Angels in America, Part One: Millennium Approaches
Angels in America, Part One: Millennium Approaches Act 1, Scene 1 Summary
- Stage directions tell us that we're in the "last days of October" (1.1.1).
- We see Rabbi Isidor Chemelwitz alone onstage with a coffin. The rough pine coffin is decorated with a prayer shawl that has a Star of David on it.
- (If you haven't figured it out already, we're at a Jewish funeral. We're supposed to imagine actors onstage playing the mourners.)
- Rabbi Chemelwitz introduces himself with a heavy Eastern European accent, saying he's from the Bronx Home for Aged Hebrews.
- He proclaims that we're here to mourn a lady named Sarah Ironson.
- The rabbi lists the names of the deceased's family, unapologetically reading off a sheet of paper.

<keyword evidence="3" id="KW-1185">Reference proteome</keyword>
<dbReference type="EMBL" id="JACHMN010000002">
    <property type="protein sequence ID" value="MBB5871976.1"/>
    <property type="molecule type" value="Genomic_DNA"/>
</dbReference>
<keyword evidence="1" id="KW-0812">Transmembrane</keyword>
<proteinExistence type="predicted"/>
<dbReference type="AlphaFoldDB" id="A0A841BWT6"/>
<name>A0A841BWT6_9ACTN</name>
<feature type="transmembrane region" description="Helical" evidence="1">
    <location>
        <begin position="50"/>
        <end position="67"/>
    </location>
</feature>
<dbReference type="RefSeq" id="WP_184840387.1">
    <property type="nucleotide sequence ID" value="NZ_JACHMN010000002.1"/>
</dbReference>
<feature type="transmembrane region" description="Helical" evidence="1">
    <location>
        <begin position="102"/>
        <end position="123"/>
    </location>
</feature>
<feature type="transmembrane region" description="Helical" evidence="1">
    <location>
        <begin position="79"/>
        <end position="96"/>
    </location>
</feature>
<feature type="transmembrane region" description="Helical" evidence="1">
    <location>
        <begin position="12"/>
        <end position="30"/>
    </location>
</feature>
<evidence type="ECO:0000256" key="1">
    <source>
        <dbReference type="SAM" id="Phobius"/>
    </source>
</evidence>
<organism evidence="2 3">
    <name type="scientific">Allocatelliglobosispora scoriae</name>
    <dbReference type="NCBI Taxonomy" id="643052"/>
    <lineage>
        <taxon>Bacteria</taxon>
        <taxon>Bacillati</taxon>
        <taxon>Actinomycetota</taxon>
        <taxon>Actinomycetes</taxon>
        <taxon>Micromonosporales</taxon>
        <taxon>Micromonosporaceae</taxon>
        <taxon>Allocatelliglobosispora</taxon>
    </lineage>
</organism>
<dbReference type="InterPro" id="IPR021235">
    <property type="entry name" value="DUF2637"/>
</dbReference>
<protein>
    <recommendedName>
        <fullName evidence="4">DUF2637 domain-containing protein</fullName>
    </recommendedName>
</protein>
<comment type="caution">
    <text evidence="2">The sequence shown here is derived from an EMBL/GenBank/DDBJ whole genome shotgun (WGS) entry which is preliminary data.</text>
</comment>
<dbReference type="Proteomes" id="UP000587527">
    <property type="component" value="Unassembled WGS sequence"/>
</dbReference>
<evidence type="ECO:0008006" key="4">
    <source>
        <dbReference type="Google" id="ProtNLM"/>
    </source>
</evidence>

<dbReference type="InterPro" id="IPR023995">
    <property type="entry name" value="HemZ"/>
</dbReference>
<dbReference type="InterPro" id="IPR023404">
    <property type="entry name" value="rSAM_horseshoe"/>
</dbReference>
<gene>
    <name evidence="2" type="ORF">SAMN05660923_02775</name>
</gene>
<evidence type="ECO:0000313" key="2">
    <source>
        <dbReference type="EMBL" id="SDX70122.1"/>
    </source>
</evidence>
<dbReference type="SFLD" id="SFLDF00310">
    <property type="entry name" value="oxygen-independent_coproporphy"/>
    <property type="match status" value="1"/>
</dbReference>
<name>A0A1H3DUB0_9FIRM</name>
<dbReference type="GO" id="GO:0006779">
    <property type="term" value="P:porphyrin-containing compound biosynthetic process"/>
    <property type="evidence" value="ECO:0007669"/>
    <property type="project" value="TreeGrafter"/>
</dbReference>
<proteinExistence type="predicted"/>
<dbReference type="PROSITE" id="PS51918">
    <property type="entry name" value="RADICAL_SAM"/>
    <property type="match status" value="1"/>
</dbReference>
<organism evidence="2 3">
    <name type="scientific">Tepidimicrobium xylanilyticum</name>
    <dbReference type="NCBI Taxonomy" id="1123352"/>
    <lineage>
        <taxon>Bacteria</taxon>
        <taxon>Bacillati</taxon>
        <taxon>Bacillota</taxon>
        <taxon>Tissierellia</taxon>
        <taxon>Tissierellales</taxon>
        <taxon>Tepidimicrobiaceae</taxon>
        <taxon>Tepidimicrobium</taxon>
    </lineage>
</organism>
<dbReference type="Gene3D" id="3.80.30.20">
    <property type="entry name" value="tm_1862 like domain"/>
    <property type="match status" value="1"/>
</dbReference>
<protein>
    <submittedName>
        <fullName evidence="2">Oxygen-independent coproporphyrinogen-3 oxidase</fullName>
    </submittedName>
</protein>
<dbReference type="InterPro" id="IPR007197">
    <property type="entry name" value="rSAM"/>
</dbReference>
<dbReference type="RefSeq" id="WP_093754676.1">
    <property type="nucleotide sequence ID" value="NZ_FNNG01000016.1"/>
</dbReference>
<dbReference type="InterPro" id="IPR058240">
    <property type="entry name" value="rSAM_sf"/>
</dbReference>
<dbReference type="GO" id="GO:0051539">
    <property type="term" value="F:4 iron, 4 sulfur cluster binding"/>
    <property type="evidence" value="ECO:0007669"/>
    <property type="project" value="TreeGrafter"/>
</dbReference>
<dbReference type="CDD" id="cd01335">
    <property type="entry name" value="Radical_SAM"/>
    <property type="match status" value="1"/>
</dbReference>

- He admits that he didn't know the deceased very well – she never said too much around the Bronx Home for Aged Hebrews. However, he knows the kind of person she was.
- Chemelwitz gets all poetic and talks about all the Eastern European Jews who, like Sarah, immigrated from "the villages of Russia and Lithuania" (1.1.2).
- He suggests that they never fully integrated into American culture, calling the US "the melting pot that never melted" (1.1.2).
- The rabbi tells his audience that they can never make a journey across the sea quite like Sarah did, because those kinds of "Great Voyages" don't exist anymore (1.1.2).
- Chemelwitz concludes by saying, "She was the last of the Mohicans, this one was. Pretty soon... all the old will be dead" (1.1.2).
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